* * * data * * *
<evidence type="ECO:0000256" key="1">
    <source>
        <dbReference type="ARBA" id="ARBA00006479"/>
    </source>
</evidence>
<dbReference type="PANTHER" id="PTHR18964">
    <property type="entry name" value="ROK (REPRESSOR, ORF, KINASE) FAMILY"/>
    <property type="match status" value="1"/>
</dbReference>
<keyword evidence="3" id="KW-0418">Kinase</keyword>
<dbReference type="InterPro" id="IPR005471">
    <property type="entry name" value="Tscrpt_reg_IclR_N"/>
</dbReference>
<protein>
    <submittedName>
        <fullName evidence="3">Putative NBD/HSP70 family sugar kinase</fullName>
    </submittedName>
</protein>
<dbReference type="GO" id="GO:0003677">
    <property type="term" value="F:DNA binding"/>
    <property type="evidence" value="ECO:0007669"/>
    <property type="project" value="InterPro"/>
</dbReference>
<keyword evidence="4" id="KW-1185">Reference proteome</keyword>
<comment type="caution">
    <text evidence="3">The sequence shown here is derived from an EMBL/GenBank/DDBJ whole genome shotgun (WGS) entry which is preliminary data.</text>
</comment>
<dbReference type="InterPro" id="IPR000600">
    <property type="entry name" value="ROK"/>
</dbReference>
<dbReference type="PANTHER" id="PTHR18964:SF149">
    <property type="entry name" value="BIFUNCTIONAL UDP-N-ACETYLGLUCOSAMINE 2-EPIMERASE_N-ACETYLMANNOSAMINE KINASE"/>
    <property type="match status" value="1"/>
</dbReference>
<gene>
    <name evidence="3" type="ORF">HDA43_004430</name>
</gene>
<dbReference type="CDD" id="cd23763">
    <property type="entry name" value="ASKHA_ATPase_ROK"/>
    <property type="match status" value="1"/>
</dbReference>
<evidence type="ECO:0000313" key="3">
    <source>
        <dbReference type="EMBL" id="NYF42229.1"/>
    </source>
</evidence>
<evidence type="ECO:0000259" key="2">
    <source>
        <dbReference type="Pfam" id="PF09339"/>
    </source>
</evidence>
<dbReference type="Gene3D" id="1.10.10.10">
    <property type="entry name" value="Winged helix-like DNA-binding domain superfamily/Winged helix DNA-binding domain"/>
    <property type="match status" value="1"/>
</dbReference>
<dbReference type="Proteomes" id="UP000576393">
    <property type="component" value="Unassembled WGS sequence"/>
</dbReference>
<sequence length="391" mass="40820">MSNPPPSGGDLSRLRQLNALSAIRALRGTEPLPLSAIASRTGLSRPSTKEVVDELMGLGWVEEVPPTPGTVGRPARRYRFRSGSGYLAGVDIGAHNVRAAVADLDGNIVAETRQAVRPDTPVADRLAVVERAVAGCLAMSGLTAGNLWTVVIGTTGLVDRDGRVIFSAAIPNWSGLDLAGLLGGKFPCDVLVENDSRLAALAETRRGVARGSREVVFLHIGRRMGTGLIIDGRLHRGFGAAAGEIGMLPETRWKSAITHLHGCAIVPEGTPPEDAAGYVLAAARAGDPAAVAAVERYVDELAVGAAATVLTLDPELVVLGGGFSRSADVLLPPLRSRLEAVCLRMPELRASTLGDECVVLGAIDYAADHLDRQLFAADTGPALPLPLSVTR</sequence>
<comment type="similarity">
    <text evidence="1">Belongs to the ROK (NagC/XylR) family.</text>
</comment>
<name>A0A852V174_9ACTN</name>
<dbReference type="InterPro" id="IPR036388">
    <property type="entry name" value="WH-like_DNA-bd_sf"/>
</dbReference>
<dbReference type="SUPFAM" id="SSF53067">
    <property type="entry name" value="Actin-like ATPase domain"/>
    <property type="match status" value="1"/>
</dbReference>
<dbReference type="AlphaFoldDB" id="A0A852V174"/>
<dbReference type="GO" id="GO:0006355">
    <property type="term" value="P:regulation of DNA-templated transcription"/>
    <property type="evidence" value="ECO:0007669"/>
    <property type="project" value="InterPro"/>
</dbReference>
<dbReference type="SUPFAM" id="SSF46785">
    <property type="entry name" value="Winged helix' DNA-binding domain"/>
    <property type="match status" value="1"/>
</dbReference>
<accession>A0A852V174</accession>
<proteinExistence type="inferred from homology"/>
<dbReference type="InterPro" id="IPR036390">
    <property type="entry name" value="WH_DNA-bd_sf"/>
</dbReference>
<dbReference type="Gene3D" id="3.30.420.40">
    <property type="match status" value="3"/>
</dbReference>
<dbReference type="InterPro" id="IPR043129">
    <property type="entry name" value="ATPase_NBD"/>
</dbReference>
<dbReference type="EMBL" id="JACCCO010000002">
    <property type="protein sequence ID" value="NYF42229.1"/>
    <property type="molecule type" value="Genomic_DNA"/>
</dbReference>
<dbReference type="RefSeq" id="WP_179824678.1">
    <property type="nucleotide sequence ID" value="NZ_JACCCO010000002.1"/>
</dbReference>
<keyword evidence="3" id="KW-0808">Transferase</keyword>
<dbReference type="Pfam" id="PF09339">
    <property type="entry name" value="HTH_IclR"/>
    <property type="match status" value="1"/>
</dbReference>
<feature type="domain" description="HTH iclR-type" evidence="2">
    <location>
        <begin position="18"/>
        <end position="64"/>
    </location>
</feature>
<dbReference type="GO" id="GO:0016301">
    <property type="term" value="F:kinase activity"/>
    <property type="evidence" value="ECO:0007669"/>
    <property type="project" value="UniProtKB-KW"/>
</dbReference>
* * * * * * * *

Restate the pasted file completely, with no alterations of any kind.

<evidence type="ECO:0000256" key="1">
    <source>
        <dbReference type="ARBA" id="ARBA00006479"/>
    </source>
</evidence>
<dbReference type="PANTHER" id="PTHR18964">
    <property type="entry name" value="ROK (REPRESSOR, ORF, KINASE) FAMILY"/>
    <property type="match status" value="1"/>
</dbReference>
<keyword evidence="3" id="KW-0418">Kinase</keyword>
<dbReference type="InterPro" id="IPR005471">
    <property type="entry name" value="Tscrpt_reg_IclR_N"/>
</dbReference>
<protein>
    <submittedName>
        <fullName evidence="3">Putative NBD/HSP70 family sugar kinase</fullName>
    </submittedName>
</protein>
<dbReference type="GO" id="GO:0003677">
    <property type="term" value="F:DNA binding"/>
    <property type="evidence" value="ECO:0007669"/>
    <property type="project" value="InterPro"/>
</dbReference>
<keyword evidence="4" id="KW-1185">Reference proteome</keyword>
<comment type="caution">
    <text evidence="3">The sequence shown here is derived from an EMBL/GenBank/DDBJ whole genome shotgun (WGS) entry which is preliminary data.</text>
</comment>
<dbReference type="InterPro" id="IPR000600">
    <property type="entry name" value="ROK"/>
</dbReference>
<dbReference type="PANTHER" id="PTHR18964:SF149">
    <property type="entry name" value="BIFUNCTIONAL UDP-N-ACETYLGLUCOSAMINE 2-EPIMERASE_N-ACETYLMANNOSAMINE KINASE"/>
    <property type="match status" value="1"/>
</dbReference>
<gene>
    <name evidence="3" type="ORF">HDA43_004430</name>
</gene>
<dbReference type="CDD" id="cd23763">
    <property type="entry name" value="ASKHA_ATPase_ROK"/>
    <property type="match status" value="1"/>
</dbReference>
<evidence type="ECO:0000313" key="3">
    <source>
        <dbReference type="EMBL" id="NYF42229.1"/>
    </source>
</evidence>
<evidence type="ECO:0000259" key="2">
    <source>
        <dbReference type="Pfam" id="PF09339"/>
    </source>
</evidence>
<dbReference type="Gene3D" id="1.10.10.10">
    <property type="entry name" value="Winged helix-like DNA-binding domain superfamily/Winged helix DNA-binding domain"/>
    <property type="match status" value="1"/>
</dbReference>
<dbReference type="Proteomes" id="UP000576393">
    <property type="component" value="Unassembled WGS sequence"/>
</dbReference>
<sequence length="391" mass="40820">MSNPPPSGGDLSRLRQLNALSAIRALRGTEPLPLSAIASRTGLSRPSTKEVVDELMGLGWVEEVPPTPGTVGRPARRYRFRSGSGYLAGVDIGAHNVRAAVADLDGNIVAETRQAVRPDTPVADRLAVVERAVAGCLAMSGLTAGNLWTVVIGTTGLVDRDGRVIFSAAIPNWSGLDLAGLLGGKFPCDVLVENDSRLAALAETRRGVARGSREVVFLHIGRRMGTGLIIDGRLHRGFGAAAGEIGMLPETRWKSAITHLHGCAIVPEGTPPEDAAGYVLAAARAGDPAAVAAVERYVDELAVGAAATVLTLDPELVVLGGGFSRSADVLLPPLRSRLEAVCLRMPELRASTLGDECVVLGAIDYAADHLDRQLFAADTGPALPLPLSVTR</sequence>
<comment type="similarity">
    <text evidence="1">Belongs to the ROK (NagC/XylR) family.</text>
</comment>
<name>A0A852V174_9ACTN</name>
<dbReference type="InterPro" id="IPR036388">
    <property type="entry name" value="WH-like_DNA-bd_sf"/>
</dbReference>
<dbReference type="SUPFAM" id="SSF53067">
    <property type="entry name" value="Actin-like ATPase domain"/>
    <property type="match status" value="1"/>
</dbReference>
<dbReference type="AlphaFoldDB" id="A0A852V174"/>
<dbReference type="GO" id="GO:0006355">
    <property type="term" value="P:regulation of DNA-templated transcription"/>
    <property type="evidence" value="ECO:0007669"/>
    <property type="project" value="InterPro"/>
</dbReference>
<dbReference type="SUPFAM" id="SSF46785">
    <property type="entry name" value="Winged helix' DNA-binding domain"/>
    <property type="match status" value="1"/>
</dbReference>
<accession>A0A852V174</accession>
<proteinExistence type="inferred from homology"/>
<dbReference type="InterPro" id="IPR036390">
    <property type="entry name" value="WH_DNA-bd_sf"/>
</dbReference>
<dbReference type="Gene3D" id="3.30.420.40">
    <property type="match status" value="3"/>
</dbReference>
<dbReference type="InterPro" id="IPR043129">
    <property type="entry name" value="ATPase_NBD"/>
</dbReference>
<dbReference type="EMBL" id="JACCCO010000002">
    <property type="protein sequence ID" value="NYF42229.1"/>
    <property type="molecule type" value="Genomic_DNA"/>
</dbReference>
<dbReference type="RefSeq" id="WP_179824678.1">
    <property type="nucleotide sequence ID" value="NZ_JACCCO010000002.1"/>
</dbReference>
<keyword evidence="3" id="KW-0808">Transferase</keyword>
<dbReference type="Pfam" id="PF09339">
    <property type="entry name" value="HTH_IclR"/>
    <property type="match status" value="1"/>
</dbReference>
<feature type="domain" description="HTH iclR-type" evidence="2">
    <location>
        <begin position="18"/>
        <end position="64"/>
    </location>
</feature>
<dbReference type="GO" id="GO:0016301">
    <property type="term" value="F:kinase activity"/>
    <property type="evidence" value="ECO:0007669"/>
    <property type="project" value="UniProtKB-KW"/>
</dbReference>